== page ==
Home Office Design Insights

Lots of people have jobs that allow them to work at home. It saves time and money for both the employer and the employee. And it’s a selling point for attracting good talent. Who wants to sit in traffic when they could be productive?

So now is the time to go beyond the dining room table turned desk and create personal workspace that is both efficient and beautiful.

Enter Mr. and Mrs. “Client” and their family room. They bought a townhome with a really large family room and wanted to be able to have it serve double duty as a space for family activities in the evening and work activities during the day.

They also wanted the style and wood stain to match some existing pieces of furniture.

Each one wanted their own desk area within the room. And they had separate requirements.

She does a lot of photo printing and scrapbooking in addition to her computer work activities.

He works mostly on the computer and needed some legal storage. He also wanted a bulletin board right in front of him to function as a reminder source for the projects he was working on.

Design Guidelines For Beautiful, Functional Results

  

These guidelines are for you, the designer. I’d ask different questions of the client and not expect them to have an awareness of all the construction/installation issues involved in creating a custom work area.

Average depth on a desk top is 24”. Thirty inches feels better to me if you like to spread out files and work on things, so I often have the desktop extend over the cabinets. On the other hand, in a tight space – you can get away with 18” in depth.

I like a return or back credenza for more work surface and I design it so it’s not as deep as the desktop; often 16” or 18” deep.

I typically leave about 18” – sometimes 16” – between the upper and lower cabinets.

I like the configuration of a file drawer on the bottom and two more shallow drawers above – for paper, pencils and office supplies.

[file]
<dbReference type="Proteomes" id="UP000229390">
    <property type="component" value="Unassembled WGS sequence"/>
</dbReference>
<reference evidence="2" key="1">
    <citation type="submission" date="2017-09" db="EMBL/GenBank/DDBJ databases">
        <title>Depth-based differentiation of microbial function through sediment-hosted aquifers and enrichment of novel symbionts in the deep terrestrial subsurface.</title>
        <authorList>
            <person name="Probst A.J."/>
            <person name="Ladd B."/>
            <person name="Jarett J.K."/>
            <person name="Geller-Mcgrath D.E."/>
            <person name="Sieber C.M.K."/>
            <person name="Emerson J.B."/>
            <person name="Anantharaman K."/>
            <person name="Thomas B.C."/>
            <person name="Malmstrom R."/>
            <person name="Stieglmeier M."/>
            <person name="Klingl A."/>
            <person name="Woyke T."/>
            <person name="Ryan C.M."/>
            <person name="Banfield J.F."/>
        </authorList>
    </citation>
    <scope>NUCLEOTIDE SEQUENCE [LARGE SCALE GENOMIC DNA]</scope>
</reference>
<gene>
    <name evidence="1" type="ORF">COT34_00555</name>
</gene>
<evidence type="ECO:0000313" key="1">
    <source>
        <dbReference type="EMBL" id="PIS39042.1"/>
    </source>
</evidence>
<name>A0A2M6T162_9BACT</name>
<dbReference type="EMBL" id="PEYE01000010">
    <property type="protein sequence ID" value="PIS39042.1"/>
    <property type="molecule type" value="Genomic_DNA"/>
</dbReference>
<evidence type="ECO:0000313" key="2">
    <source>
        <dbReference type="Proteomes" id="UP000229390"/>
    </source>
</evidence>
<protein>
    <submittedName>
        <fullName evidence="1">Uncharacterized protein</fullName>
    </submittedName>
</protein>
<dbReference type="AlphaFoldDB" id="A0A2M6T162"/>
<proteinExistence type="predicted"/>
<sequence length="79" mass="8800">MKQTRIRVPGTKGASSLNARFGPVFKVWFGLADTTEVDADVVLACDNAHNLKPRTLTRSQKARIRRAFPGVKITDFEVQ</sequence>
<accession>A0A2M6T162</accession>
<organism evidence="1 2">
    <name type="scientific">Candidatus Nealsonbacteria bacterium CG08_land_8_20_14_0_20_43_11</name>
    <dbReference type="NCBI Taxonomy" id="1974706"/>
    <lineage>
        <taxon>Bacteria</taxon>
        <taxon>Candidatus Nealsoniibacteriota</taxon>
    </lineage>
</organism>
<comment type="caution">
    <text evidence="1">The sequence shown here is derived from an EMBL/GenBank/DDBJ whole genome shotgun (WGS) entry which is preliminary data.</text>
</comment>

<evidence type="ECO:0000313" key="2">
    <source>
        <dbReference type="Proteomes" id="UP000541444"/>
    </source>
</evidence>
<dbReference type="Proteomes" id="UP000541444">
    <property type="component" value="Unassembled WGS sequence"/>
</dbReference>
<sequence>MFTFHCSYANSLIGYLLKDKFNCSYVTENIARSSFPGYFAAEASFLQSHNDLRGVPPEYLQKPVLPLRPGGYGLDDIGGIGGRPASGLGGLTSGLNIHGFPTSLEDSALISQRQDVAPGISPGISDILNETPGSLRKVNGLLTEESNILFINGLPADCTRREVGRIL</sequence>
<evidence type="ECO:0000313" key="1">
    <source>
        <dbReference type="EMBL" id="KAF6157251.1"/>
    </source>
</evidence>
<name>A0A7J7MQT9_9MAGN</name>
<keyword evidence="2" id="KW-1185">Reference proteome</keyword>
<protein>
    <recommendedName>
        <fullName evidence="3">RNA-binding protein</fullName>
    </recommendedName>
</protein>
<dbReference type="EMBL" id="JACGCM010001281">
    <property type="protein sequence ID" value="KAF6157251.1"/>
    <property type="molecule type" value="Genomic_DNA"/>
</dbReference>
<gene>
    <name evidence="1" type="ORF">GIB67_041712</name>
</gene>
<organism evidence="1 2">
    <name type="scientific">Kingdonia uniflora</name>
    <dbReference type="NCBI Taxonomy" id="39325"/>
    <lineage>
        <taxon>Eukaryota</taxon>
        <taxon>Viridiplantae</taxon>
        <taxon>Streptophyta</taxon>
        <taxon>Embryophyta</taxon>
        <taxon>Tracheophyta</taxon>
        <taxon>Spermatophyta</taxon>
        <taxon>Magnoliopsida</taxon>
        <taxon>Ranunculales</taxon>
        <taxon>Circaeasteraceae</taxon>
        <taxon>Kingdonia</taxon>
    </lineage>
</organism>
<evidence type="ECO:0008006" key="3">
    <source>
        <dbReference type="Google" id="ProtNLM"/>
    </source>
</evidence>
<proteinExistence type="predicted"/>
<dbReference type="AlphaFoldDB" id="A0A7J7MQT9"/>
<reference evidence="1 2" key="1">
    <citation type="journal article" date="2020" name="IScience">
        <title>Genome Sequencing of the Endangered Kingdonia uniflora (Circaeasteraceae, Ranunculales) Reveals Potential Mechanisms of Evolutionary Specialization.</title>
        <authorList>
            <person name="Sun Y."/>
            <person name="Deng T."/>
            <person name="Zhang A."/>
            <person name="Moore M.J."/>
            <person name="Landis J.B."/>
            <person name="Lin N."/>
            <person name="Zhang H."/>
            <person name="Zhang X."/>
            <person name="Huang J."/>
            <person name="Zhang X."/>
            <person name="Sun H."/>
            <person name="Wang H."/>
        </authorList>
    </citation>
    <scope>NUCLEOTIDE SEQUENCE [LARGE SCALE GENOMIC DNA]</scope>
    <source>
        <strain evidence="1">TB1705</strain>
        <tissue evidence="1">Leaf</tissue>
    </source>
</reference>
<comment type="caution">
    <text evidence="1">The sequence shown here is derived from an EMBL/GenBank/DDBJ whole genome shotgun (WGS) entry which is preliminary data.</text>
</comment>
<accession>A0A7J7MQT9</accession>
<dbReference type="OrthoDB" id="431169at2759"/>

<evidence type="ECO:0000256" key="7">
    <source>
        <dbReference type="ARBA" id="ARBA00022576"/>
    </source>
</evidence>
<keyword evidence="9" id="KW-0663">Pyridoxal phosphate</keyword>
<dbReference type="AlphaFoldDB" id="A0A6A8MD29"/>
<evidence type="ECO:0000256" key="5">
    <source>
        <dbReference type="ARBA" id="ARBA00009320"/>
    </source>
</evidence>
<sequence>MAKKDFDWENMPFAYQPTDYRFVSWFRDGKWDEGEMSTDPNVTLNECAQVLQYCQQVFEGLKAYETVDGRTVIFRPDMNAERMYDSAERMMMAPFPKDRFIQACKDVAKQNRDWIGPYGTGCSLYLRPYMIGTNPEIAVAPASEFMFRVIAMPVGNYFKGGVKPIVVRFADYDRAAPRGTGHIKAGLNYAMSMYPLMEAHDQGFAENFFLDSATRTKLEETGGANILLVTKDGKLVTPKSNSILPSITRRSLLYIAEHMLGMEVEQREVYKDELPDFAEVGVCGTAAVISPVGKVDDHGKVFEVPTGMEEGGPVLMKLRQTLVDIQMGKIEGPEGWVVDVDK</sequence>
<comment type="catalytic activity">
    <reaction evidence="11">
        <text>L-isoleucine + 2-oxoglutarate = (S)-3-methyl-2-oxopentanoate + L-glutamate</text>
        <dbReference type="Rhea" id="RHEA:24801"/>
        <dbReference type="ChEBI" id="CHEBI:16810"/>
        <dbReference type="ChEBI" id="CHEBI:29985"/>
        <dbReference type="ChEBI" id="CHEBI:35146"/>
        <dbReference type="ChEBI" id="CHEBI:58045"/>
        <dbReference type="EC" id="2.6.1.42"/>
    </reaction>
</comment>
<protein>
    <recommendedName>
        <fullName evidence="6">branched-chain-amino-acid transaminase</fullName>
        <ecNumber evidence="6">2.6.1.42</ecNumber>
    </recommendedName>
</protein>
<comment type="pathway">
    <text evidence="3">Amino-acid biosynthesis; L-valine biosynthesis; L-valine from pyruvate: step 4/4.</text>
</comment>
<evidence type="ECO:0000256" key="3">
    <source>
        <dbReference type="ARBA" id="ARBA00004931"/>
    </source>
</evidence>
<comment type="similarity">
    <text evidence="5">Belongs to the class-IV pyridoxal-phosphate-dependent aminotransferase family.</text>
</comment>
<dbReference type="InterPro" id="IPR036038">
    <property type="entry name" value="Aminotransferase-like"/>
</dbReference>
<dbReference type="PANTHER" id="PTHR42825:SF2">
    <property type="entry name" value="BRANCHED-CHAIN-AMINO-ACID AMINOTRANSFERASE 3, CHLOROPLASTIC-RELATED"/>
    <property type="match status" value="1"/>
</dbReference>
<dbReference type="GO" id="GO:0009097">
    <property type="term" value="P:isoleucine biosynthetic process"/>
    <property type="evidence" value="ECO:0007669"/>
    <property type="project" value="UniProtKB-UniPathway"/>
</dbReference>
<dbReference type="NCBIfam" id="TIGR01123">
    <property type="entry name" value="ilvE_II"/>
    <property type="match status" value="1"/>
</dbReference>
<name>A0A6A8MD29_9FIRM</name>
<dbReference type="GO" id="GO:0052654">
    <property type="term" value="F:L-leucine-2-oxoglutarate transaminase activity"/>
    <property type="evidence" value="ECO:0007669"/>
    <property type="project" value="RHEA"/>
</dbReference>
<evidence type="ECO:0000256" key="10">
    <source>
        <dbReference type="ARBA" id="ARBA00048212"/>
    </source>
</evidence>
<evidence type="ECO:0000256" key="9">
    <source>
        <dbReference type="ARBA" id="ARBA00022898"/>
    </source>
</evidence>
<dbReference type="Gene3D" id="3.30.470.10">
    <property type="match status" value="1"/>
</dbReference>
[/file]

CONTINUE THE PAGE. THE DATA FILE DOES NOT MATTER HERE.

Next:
Access to electricity is important and should always be a part of the discussion – although wireless connections can remove that issue. Still, power is the name of the game these days. People plugging in phones and tablets and laptops, so having access to power really is key.

Actual size of equipment is of the utmost importance. There is no such thing as an average size printer – the client must tell me the specifications of any equipment that needs to be stored before I do a design.

Allow for a couple of inches for the actual “plug” – this is often about 2 inches – so when you’re calculating depth – make sure you add that into overall total or the doors might not close when the equipment is plugged in.

Be cognizant of door swings so they work with how the person is sitting in the space.

Be aware of whether or not you are going to see both sides of the desk – front and back. If so, more finished cabinetry is required.

I never build a desk in pieces (the way we build most closet systems) – only as boxes/cabinets.

It would not hurt to “shop” some wire management options – Mockett has cool ones -though pricey – but since it’s a piece that gets used alot and seen alot- I think it’s worth it for the style factor. I don’t have any favorites.

I like to include the hardware for hanging files in the file drawers and prefer the plastic strips that slide onto the left and right side of the drawer box. The metal framework you buy at office supply stores doesn’t feel as elegant to me.

Handling the corners

I really, really dislike the idea of having someone face the corner and handling the desk in the manner that most people do – with a traditional corner cabinet. I know it’s been standard policy in the kitchen and cabinet industries because it works as a base solution with a lazy susan, but we’re talking about home offices here. You can see from the photos that I didn’t make corner shelving units and I don’t have the clients facing that corner as their work space.

A Mistake

No one likes making them and we all hope to learn from them.

So, I’m admitting to you that I made what could be considered a very “rookie” mistake on this project. I neglected to account for the depth of the cables behind the cabinetry.

I’ve never made that mistake again.

Once you write a check to fix something, it tends to become ingrained in your business acumen not to repeat that mistake.

So I’m now diligent about getting EXACT measurements and specifications on ANY equipment.

Personal workspace is probably the most quickly evolving space in the home. We can now do it from the comfort of our bed or do it standing up at a desk that raises and lowers based on our preferences (and ailments!). Stay tuned if you want to help your clients be their most productive.